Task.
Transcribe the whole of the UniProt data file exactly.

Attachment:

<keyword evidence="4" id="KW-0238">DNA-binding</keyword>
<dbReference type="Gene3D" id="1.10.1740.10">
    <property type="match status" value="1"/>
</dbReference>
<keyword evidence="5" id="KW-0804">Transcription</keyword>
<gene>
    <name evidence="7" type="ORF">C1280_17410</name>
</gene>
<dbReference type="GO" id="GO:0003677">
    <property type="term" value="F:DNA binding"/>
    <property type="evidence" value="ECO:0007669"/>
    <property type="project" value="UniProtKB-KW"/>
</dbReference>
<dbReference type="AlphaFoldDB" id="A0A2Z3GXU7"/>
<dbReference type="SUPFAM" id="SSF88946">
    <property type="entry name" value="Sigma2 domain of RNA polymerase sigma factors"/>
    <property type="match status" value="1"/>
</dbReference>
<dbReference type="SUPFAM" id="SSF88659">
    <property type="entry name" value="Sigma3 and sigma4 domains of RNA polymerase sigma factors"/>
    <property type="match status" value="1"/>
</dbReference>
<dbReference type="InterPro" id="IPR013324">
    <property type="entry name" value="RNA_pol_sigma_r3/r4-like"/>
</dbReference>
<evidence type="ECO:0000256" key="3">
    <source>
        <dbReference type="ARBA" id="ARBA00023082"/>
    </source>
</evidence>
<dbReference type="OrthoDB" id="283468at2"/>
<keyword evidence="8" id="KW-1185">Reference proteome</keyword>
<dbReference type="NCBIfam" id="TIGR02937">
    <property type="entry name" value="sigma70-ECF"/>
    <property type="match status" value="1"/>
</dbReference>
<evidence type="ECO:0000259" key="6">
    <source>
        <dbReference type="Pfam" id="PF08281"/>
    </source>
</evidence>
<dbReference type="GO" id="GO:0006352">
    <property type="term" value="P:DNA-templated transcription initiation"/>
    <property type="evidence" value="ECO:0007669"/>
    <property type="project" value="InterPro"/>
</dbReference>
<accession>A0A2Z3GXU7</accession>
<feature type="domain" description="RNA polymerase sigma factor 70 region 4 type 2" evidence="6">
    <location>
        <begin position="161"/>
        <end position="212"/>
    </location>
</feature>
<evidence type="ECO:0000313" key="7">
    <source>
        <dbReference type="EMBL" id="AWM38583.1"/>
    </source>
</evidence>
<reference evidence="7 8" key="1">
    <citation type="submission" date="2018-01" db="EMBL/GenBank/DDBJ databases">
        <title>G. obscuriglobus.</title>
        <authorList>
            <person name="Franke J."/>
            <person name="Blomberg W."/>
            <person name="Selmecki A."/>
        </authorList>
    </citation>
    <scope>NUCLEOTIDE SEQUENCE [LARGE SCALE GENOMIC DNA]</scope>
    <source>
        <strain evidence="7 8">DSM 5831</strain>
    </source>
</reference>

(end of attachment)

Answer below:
<keyword evidence="4" id="KW-0238">DNA-binding</keyword>
<dbReference type="Gene3D" id="1.10.1740.10">
    <property type="match status" value="1"/>
</dbReference>
<keyword evidence="5" id="KW-0804">Transcription</keyword>
<gene>
    <name evidence="7" type="ORF">C1280_17410</name>
</gene>
<dbReference type="GO" id="GO:0003677">
    <property type="term" value="F:DNA binding"/>
    <property type="evidence" value="ECO:0007669"/>
    <property type="project" value="UniProtKB-KW"/>
</dbReference>
<dbReference type="AlphaFoldDB" id="A0A2Z3GXU7"/>
<dbReference type="SUPFAM" id="SSF88946">
    <property type="entry name" value="Sigma2 domain of RNA polymerase sigma factors"/>
    <property type="match status" value="1"/>
</dbReference>
<dbReference type="SUPFAM" id="SSF88659">
    <property type="entry name" value="Sigma3 and sigma4 domains of RNA polymerase sigma factors"/>
    <property type="match status" value="1"/>
</dbReference>
<dbReference type="InterPro" id="IPR013324">
    <property type="entry name" value="RNA_pol_sigma_r3/r4-like"/>
</dbReference>
<evidence type="ECO:0000256" key="3">
    <source>
        <dbReference type="ARBA" id="ARBA00023082"/>
    </source>
</evidence>
<dbReference type="OrthoDB" id="283468at2"/>
<keyword evidence="8" id="KW-1185">Reference proteome</keyword>
<dbReference type="NCBIfam" id="TIGR02937">
    <property type="entry name" value="sigma70-ECF"/>
    <property type="match status" value="1"/>
</dbReference>
<evidence type="ECO:0000259" key="6">
    <source>
        <dbReference type="Pfam" id="PF08281"/>
    </source>
</evidence>
<dbReference type="GO" id="GO:0006352">
    <property type="term" value="P:DNA-templated transcription initiation"/>
    <property type="evidence" value="ECO:0007669"/>
    <property type="project" value="InterPro"/>
</dbReference>
<accession>A0A2Z3GXU7</accession>
<feature type="domain" description="RNA polymerase sigma factor 70 region 4 type 2" evidence="6">
    <location>
        <begin position="161"/>
        <end position="212"/>
    </location>
</feature>
<evidence type="ECO:0000313" key="7">
    <source>
        <dbReference type="EMBL" id="AWM38583.1"/>
    </source>
</evidence>
<reference evidence="7 8" key="1">
    <citation type="submission" date="2018-01" db="EMBL/GenBank/DDBJ databases">
        <title>G. obscuriglobus.</title>
        <authorList>
            <person name="Franke J."/>
            <person name="Blomberg W."/>
            <person name="Selmecki A."/>
        </authorList>
    </citation>
    <scope>NUCLEOTIDE SEQUENCE [LARGE SCALE GENOMIC DNA]</scope>
    <source>
        <strain evidence="7 8">DSM 5831</strain>
    </source>
</reference>